Diane Abbott: It’s fairly apparent Starmer had other motives
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Former shadow Home Secretary Diane Abbott conceded the policies the Labour Party has been running on in recent months “haven’t worked” in winning the party support in key areas. She insisted Sir Keir Starmer will need to focus his efforts on “unifying” Labour and suggested a first step forward would be restoring Jeremy Corbyn’s whip. The former Labour leader had his whip suspended in 2020 amid claims he had undermined the party’s work in rebuilding trust with Jewish voters amid allegations of anti-Semitism.
Speaking to BBC Radio 5’s Your Call, Ms Abbott said: “First of all, we’ve got to unify the party.
“This idea that it’s helpful to have some sort of wall with your own party members, that’s not working for us.
“I think we should restore the whip to Jeremy Corbyn. I think that would be a unifying measure.
“But we’ve also got to build on the 2017 manifesto and put together the policies that will appeal to the people in Hartlepool and in Hackney.”
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Asked about Labour’s performance in Hartlepool, the former frontbencher said: “It would appear that the strategy that we’ve been pursuing, which is a move to the right, hasn’t worked.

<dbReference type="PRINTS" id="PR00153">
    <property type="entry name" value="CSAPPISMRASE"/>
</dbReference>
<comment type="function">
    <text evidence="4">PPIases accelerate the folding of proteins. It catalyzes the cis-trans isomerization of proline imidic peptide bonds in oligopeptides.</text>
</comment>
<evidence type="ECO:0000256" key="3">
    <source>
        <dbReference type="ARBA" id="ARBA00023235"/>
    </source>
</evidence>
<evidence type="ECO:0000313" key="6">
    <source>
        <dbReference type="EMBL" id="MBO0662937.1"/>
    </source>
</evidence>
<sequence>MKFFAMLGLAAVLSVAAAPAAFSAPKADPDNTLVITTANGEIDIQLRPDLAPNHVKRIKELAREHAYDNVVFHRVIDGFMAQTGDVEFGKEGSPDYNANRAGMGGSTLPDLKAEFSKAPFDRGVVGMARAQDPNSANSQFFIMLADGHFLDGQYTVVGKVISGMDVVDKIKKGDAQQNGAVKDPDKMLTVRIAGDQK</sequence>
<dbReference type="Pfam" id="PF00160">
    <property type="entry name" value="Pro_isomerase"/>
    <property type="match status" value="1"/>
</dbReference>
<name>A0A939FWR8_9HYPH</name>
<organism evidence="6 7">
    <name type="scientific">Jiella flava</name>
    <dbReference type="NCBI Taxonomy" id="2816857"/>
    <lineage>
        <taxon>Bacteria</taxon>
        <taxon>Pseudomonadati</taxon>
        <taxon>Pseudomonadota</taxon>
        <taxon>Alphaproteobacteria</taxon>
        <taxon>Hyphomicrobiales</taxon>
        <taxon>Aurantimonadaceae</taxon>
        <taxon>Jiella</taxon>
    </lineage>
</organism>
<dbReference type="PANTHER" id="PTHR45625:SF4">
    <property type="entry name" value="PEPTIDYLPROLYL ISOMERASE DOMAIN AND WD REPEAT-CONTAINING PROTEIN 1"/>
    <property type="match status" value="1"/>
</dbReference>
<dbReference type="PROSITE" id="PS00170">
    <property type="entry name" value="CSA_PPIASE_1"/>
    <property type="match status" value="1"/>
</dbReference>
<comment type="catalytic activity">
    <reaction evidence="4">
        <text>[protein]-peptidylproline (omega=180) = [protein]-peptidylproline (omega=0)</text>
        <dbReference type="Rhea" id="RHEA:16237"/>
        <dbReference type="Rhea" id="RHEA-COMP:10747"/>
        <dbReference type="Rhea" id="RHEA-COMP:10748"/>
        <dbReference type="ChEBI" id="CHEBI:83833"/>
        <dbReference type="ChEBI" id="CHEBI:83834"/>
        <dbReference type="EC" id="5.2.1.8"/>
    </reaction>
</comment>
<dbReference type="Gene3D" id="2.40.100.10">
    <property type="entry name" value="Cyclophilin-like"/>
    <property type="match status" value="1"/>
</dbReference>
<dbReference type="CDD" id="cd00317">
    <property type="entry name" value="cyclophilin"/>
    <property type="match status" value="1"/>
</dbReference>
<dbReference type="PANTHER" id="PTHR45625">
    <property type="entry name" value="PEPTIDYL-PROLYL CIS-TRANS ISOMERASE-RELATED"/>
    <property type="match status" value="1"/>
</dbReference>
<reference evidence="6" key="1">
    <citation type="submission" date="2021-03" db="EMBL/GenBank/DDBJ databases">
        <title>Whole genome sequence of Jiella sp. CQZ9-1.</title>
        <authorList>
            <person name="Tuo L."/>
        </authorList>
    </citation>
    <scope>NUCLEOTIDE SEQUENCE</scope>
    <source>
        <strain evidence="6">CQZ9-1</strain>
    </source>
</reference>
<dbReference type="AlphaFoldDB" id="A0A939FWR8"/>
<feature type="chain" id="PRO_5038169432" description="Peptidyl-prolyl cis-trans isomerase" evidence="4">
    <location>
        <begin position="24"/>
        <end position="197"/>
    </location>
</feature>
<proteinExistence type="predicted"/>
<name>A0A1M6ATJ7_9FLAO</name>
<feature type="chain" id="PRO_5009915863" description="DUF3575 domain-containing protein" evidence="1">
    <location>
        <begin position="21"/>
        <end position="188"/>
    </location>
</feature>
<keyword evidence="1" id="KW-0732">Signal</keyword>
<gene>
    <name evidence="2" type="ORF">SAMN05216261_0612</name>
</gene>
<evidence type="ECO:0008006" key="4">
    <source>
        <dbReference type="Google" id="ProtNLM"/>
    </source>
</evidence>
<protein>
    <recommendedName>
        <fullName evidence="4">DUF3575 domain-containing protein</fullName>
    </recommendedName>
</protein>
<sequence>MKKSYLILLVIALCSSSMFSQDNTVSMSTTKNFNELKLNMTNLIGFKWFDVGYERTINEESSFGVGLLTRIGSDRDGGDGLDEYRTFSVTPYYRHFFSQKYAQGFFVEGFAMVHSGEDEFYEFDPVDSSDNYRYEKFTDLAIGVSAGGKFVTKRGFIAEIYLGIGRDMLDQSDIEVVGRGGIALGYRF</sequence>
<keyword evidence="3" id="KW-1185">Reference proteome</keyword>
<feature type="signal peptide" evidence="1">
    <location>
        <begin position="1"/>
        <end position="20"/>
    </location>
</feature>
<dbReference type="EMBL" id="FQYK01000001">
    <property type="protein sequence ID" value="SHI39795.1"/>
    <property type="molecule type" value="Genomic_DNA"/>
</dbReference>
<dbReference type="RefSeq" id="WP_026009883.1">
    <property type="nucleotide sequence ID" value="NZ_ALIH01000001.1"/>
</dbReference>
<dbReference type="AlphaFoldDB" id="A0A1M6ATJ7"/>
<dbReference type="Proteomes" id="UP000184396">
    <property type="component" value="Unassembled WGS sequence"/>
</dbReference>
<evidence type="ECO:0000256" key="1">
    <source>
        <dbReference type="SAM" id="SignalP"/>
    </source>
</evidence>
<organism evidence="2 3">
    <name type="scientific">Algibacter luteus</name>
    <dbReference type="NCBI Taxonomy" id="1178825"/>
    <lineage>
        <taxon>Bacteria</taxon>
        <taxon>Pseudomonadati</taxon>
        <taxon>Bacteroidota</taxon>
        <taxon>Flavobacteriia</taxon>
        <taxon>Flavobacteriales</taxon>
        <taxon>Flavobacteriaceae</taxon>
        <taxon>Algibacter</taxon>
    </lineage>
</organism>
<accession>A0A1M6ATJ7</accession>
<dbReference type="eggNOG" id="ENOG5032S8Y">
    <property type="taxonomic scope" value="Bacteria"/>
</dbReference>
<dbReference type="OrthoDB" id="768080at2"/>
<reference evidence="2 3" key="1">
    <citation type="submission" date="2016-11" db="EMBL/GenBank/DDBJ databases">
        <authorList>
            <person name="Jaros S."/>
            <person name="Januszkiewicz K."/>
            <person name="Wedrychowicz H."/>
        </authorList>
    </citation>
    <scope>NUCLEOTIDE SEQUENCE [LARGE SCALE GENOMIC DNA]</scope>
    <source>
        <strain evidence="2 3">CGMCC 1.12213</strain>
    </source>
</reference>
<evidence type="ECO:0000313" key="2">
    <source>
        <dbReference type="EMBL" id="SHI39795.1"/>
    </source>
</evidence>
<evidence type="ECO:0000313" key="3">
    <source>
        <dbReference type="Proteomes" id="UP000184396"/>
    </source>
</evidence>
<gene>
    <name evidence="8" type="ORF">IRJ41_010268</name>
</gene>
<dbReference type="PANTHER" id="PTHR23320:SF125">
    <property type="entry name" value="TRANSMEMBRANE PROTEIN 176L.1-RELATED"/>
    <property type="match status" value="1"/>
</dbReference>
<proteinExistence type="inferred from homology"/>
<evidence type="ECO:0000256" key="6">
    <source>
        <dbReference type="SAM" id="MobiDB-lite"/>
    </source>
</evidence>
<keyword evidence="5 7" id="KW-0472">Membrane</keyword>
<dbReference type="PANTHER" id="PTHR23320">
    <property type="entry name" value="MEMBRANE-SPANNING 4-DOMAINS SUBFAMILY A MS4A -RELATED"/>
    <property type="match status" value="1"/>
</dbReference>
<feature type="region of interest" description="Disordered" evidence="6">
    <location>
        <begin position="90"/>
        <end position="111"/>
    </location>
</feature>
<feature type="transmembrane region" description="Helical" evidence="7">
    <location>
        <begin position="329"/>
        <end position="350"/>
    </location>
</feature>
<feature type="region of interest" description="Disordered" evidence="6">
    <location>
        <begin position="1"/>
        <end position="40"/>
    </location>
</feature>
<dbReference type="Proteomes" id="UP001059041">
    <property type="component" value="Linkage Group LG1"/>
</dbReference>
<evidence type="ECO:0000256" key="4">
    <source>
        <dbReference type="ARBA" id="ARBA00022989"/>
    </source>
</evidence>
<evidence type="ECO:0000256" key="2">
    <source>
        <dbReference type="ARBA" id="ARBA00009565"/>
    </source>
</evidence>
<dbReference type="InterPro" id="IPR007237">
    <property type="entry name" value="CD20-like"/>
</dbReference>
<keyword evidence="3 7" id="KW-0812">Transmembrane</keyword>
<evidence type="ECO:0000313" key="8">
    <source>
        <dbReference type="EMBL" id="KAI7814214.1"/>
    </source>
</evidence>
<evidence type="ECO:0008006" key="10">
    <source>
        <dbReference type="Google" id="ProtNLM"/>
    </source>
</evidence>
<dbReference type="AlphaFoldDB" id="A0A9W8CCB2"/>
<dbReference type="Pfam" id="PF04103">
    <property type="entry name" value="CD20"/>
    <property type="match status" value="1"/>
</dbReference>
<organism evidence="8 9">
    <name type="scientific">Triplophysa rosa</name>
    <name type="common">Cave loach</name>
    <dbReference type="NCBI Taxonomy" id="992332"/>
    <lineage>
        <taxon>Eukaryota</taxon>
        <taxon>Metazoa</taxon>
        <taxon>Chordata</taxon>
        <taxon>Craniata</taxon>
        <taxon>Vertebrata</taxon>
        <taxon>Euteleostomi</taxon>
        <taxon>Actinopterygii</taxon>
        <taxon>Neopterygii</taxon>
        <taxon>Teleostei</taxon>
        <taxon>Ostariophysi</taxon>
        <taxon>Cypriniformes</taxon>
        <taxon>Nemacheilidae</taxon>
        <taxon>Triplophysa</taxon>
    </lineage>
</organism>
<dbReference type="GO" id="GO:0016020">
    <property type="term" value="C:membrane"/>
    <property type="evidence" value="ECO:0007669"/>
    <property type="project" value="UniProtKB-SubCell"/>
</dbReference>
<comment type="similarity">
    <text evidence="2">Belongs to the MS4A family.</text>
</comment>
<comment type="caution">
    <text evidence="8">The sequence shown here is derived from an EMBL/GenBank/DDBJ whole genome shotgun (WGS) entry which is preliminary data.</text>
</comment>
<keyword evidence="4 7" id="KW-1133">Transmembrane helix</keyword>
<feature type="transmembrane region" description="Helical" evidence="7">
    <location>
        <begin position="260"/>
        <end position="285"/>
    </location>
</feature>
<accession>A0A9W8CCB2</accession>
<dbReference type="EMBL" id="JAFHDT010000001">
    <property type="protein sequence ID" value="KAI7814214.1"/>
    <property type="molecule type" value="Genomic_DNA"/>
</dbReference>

“We know that in the 2017 election under Jeremy’s leadership, we had actually one of our best results in Hartlepool.
“And even in 2019, we held onto Hartlepool so it’s not to do with Jeremy Corbyn, it’s not even to do with the policies that we fought on in 2017 and 2019.
“We have to look at the strategy we’re currently pursuing.”
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Labour MP Steve Reed, a member of Sir Keir’s top team, told the BBC: “There’s no hiding from the fact this is a shattering result for Labour, absolutely shattering.
“It tells us that the pace of change in the Labour Party has not been fast enough. We need to quicken it up.”
Hartlepool had been a Labour hold for nearly 47 years but Conservatives on Thursday secured a nearly 7,000-majority in the constituency.
Result in Hartlepool continue a trend Boris Johnson set in the 2019 parliamentary election when he struck directly at Labour’s heartlands to win a commanding majority in parliament on a simple message to “get Brexit done”.
Labour had tried to manage expectations over the vote, saying that Thursday’s elections would always be difficult at a time of the coronavirus pandemic.
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